Photos and Words of Patrick Calder

I live in Washington, DC with 1 cat named Pixel, 6 cameras, 3 computers, 158 movies, 286 books, and 1 bowling pin. I own the Design Foundry and pretend to be a graphic designer by day.

Please keep in mind that this post is more than 3 years old. Opinions change. Tastes change. Everything changes. I may still agree with or like this, or I may not. But everything is kept up here for archival purposes.

clearing crap out / September 1, 2004

I have too much crap. I could easily have told you that a week or so ago when I moved it all down the hall and back again, so my floors could be replaced. That little exercise in exercise didn’t even involve everything.
Procrastinator that I am, at about 11 PM last night, I started moving everything into the center of my apartment. Everything. This is in prelude to haveing the walls repainted. Somehow, when everything was in its previously ordained place, it could almost look sparse in here, at times. But try to pile it up in the center of one room, with at least a 4 foot walkway surrounding it, and you would be surprised how fast it fills up. I have maybe enough room left for a large bulldog. (Pixel has chosen to sleep on top of a perilously piled stack of laundry, which rests on a stack of comic books I’m trying to give away, which rests on some empty boxes, which rests on my couch. Did I mention the beautiful new floor the couch rests on?)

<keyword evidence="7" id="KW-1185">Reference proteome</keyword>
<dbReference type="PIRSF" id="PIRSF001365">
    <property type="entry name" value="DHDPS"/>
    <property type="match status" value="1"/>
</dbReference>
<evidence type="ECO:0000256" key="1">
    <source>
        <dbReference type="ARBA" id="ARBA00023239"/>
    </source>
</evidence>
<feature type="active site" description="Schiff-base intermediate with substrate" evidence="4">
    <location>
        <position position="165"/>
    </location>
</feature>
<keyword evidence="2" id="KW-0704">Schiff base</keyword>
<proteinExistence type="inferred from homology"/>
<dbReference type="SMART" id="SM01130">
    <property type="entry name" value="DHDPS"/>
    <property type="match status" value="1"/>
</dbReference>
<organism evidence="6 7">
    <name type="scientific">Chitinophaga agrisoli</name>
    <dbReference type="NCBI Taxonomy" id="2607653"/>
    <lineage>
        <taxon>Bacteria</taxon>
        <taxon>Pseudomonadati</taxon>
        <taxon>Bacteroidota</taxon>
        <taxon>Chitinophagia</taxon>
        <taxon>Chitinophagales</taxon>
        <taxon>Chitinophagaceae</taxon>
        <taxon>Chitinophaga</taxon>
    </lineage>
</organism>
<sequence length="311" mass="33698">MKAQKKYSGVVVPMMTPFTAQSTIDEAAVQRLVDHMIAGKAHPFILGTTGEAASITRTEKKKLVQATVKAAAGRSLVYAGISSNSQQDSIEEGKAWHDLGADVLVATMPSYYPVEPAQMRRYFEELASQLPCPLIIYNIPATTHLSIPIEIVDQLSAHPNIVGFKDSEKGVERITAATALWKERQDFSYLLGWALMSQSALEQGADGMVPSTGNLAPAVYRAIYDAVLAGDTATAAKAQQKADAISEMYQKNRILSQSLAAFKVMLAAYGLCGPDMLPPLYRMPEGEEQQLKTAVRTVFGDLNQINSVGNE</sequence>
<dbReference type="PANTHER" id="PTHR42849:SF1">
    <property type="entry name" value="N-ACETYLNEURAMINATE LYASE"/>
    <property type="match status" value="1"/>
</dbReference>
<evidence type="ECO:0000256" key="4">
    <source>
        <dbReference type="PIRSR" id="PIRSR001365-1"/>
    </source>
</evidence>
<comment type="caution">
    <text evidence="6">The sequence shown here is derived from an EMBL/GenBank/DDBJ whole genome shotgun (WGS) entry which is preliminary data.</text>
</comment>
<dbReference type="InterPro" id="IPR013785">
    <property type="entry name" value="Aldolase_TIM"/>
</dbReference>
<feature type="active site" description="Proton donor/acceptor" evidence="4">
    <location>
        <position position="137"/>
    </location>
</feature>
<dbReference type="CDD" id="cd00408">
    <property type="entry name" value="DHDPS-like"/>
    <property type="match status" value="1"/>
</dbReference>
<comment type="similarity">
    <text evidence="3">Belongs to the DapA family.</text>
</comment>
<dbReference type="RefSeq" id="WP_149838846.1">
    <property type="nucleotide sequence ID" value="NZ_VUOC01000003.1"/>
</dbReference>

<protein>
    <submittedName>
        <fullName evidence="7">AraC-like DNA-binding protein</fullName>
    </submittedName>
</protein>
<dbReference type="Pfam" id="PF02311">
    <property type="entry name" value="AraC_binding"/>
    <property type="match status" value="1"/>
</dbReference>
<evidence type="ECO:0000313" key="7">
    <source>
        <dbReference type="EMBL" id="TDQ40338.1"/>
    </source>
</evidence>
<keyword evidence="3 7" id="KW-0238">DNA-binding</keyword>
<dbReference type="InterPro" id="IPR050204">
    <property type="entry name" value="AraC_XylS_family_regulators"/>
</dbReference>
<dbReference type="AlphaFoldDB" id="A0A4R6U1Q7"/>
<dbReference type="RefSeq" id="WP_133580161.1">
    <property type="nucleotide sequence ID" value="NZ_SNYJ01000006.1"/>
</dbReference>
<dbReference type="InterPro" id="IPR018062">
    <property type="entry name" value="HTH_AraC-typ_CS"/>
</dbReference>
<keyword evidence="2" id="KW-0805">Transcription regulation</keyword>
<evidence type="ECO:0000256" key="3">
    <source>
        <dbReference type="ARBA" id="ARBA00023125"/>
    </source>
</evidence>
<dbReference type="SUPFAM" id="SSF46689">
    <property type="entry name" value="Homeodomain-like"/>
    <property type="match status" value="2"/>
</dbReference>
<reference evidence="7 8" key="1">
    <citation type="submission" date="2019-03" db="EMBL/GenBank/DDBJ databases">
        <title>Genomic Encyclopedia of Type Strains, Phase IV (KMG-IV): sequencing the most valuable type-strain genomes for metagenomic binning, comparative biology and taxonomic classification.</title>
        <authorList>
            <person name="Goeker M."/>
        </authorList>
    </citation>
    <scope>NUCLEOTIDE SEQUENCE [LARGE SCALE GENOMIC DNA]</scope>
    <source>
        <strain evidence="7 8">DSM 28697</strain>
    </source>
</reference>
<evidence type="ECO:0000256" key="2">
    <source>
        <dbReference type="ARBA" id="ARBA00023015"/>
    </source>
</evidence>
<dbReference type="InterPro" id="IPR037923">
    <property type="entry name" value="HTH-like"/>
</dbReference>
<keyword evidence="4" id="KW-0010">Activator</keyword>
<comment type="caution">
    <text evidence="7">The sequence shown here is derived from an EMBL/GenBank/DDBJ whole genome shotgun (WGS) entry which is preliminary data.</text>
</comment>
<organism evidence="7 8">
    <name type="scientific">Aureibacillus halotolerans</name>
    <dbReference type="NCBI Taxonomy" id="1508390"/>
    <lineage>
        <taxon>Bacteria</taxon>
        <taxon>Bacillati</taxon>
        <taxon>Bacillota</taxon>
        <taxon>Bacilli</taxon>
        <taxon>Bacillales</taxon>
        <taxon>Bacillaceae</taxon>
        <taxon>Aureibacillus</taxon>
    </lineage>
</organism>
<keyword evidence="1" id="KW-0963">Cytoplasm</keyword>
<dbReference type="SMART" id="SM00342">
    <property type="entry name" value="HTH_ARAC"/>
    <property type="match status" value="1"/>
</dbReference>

But yes… too much shit.Too many empty boxes for when I move or sell something. Too many clothes, because I feel guilty giving away a gift I never wore. Too many books and paper stacks, whose contents I could no longer describe. An absolutly obscene number of picture frames, some of which are big enough to hold Christo’s artwork.
It’s a life long habit of collecting crap so I have something of my own. And while it can be meaningful, sometimes crap is just crap.
I had a strong, if not entirely new feeling, when I came home from my most recent trip north. It involved what felt like the blindingly obvious need to eschew mental clutter and useless actions. Instead of obsessing about the appropriateness of inviting Autumn to dinner with Kier and myself, I just call and inform her of the opportunity. Instead of worrying about the fact I am going to call someone I don’t know and ask them for work, I make the call. I never cared about the outcome. It was just the fact I had to make the call that hung me up. Every second I worry over inviting Autumn to something is another second I could have been creating a real memory.
It’s not so much trying to order my life as trying to cut loose the necrotic memories and processes.

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